Dr. Balakrishnan resigned as business program director in 2000, replaced by a returning Dr. Slater (whose time as UW Bothell’s interim chancellor has ended), but he has become an institution at UW Bothell and the School of Business. His impact is on every aspect of the school, and he is the encyclopedia of the school. If it has happened since the program started in 1994, Dr. Balakrishnan knows the who, what and why of it.
The two years Dr. Balakrishnan was program director were full of changes, new challenges and continued growth as the move to the new campus was happening. He readied the program for its next phase and made sure it became a strength of not just UW Bothell but the entire region.
2002-2009: Dr. Steve Holland, Director
Once on the new UW Bothell campus, the Business Program continued its strong growth. Dr. Steve Holland was a big reason why.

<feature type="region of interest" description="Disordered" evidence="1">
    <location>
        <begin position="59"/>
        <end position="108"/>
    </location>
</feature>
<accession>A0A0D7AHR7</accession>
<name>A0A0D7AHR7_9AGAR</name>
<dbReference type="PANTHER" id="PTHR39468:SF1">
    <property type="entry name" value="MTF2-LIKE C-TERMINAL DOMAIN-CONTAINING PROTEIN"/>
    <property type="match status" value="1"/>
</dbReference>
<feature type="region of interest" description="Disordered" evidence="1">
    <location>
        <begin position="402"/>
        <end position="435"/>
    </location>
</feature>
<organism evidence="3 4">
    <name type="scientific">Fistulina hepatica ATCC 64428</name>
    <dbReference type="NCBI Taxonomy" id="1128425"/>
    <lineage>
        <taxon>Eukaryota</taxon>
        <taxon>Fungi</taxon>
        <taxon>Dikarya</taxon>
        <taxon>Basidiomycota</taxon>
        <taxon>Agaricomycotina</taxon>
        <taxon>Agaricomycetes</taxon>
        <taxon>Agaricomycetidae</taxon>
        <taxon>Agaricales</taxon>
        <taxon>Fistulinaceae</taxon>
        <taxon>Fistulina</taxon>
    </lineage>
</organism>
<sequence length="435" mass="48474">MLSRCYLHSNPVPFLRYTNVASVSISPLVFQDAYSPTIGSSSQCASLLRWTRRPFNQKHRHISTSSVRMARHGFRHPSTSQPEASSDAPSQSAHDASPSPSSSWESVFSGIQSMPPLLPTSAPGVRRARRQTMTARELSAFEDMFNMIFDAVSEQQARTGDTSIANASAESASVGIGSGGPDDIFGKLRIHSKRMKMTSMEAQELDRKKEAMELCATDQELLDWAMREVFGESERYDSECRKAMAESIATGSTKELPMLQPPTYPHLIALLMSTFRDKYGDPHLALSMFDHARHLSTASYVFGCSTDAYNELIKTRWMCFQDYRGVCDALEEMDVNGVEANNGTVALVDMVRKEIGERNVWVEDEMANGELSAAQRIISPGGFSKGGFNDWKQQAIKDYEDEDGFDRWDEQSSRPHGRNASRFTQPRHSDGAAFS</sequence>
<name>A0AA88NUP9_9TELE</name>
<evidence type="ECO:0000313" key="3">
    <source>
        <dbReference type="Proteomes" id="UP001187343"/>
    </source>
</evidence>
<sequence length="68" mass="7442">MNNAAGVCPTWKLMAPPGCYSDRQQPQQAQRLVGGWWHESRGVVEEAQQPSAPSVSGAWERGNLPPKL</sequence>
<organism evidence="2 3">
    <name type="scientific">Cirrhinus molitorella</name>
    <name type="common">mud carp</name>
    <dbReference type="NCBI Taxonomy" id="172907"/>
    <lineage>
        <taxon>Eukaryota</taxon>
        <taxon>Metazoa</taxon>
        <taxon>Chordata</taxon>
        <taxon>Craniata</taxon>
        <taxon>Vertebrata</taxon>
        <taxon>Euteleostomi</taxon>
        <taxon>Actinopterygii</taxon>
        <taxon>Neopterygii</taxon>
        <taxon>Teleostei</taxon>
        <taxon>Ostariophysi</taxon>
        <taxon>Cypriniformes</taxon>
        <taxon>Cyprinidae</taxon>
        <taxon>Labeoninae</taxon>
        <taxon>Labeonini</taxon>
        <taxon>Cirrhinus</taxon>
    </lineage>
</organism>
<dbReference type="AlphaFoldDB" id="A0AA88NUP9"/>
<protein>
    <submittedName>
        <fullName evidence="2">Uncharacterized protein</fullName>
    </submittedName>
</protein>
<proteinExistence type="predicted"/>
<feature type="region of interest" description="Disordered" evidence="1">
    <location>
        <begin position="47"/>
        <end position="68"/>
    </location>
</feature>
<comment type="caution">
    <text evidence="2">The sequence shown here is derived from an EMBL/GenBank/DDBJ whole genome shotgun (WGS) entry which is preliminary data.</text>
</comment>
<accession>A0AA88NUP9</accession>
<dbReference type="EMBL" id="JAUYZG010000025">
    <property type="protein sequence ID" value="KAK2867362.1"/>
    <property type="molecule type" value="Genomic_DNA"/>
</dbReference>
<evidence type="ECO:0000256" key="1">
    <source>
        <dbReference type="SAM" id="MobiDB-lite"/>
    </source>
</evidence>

Dr. Holland was director of the Business Program from 2002-09 and was also associate dean for Graduate Programs from 2013-14. He served as professor of Business until his retirement in 2020, with expertise in macroeconomics, monetary policy and financial economics.
During his time as director, Dr. Holland oversaw much change and growth. The program added a concentration in Management Information Systems in 2004, an accounting option in 2008 and expanded its MBA program to Bellevue in 2009.
He also expanded the program’s reach into the regional business community and brought on local business leaders to help advise the program. Dr. Holland created the Business Program Advisory Council in 2004 and launched the Business Development Center in 2006.